"I do not have a brown and white skirt."
Translation:لَيْسَ عِنْدي تَنّورة بُنِّيّة وَبَيْضاء.
Some where in Duo, a user was nice enough to explain how colors in Arabic work. (And I am very sorry I do not know who to give credit.) Since then I have also seen it documented in a book (lol) and in a youtube video.
Colors are based on 3 letters:
z r k (for blue) b y d (for white) b n y (for brown)
With masculine and feminine colors (words) based as follows:
a z _ a _ (masculine) a _ _ a 2 (feminine)
So if you fill in the blanks:
a z z r a k (blue masculine)
z a r k a 2 (blue feminine)
Hope this helps. It really clarified it for me.
Colors at first can be difficult in Semitic languages. The good news: once you learn how colors work in one Semitic language, it will work similarly in another, such as Hebrew, even though the words can be quite different. Consider acquiring an intro grammar in Arabic and modern Hebrew.
At a basic level, colors are not difficult. However, if we dig under the surface and look at the history of Hebrew, things get more challenging. What designates a particular color can be difficult because colors are culturally specific and relative. If you are interested in art history, for instance, it can be difficult to figure out what was meant by a color in ancient texts. Some Hebrew texts use Greek words for some colors. See Steven Fine, Art, History, and the Historiography of Judaism in Roman Antiquity (Brill, 2014). Cf. https://en.wikipedia.org/wiki/Linguistic_relativity_and_the_color_naming_debate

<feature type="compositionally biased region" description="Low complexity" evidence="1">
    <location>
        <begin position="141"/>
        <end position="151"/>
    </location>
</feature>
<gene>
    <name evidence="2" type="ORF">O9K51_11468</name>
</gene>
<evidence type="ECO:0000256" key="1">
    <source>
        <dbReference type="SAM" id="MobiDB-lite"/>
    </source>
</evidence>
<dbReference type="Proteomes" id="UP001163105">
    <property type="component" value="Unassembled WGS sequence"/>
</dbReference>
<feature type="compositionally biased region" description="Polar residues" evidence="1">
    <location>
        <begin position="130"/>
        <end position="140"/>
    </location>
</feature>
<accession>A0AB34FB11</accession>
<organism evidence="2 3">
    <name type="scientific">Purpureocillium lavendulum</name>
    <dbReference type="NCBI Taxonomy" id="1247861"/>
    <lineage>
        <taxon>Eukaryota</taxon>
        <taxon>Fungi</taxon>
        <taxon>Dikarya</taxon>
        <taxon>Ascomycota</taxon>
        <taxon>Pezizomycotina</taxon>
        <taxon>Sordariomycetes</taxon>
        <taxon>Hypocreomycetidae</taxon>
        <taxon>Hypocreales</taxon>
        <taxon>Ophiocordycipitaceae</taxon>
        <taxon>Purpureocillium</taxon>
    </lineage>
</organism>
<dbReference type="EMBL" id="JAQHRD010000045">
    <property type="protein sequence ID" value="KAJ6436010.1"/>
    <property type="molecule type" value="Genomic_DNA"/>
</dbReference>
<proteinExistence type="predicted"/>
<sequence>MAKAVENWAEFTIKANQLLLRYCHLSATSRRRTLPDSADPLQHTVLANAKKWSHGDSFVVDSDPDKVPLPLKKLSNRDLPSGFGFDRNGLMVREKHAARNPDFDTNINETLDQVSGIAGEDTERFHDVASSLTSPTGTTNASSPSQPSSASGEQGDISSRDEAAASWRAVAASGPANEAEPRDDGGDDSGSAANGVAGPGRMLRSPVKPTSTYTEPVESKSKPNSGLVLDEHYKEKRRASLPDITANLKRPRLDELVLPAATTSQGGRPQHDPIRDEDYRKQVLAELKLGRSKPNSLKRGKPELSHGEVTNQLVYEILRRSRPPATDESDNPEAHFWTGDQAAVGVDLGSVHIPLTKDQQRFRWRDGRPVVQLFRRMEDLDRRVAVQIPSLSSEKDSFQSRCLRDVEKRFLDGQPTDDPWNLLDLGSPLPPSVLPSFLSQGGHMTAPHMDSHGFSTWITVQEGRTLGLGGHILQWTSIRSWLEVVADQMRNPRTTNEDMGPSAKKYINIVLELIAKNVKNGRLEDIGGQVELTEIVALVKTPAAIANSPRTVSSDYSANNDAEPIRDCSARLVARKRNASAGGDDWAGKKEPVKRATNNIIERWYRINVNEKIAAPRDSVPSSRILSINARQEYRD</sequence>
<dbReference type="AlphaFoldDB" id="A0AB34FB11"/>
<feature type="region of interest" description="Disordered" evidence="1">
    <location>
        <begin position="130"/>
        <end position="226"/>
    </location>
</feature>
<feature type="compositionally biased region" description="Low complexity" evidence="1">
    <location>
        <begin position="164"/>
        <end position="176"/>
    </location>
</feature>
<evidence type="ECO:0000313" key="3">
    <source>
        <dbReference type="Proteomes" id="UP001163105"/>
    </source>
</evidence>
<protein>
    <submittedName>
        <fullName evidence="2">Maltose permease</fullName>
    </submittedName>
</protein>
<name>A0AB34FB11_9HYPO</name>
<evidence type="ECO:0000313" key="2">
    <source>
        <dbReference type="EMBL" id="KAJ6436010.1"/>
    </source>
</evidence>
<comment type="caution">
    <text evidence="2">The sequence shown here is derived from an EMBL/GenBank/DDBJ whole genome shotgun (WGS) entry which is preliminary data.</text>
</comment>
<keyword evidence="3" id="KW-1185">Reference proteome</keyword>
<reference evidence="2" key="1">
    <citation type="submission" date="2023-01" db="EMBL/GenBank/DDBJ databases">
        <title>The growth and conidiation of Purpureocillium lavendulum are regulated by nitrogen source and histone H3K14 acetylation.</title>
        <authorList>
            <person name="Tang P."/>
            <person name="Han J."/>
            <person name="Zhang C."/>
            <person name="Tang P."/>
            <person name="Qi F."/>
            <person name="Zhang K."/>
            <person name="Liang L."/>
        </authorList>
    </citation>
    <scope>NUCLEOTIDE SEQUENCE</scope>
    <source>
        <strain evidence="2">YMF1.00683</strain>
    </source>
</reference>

Well, for starters, Aramaic (still a living language) and Phoenician (extinct, but the Greek, Roman, Arabic, Hebrew alphabets/abjads are generally thought to be derived from Phoenician writing), Carthaginian (extinct), several others in the Horn of Africa region -- I just glanced at this Wiki article briefly, and it looks to be pretty legit, corresponds to what I've read elsewhere over the years https://en.wikipedia.org/wiki/Semitic_languages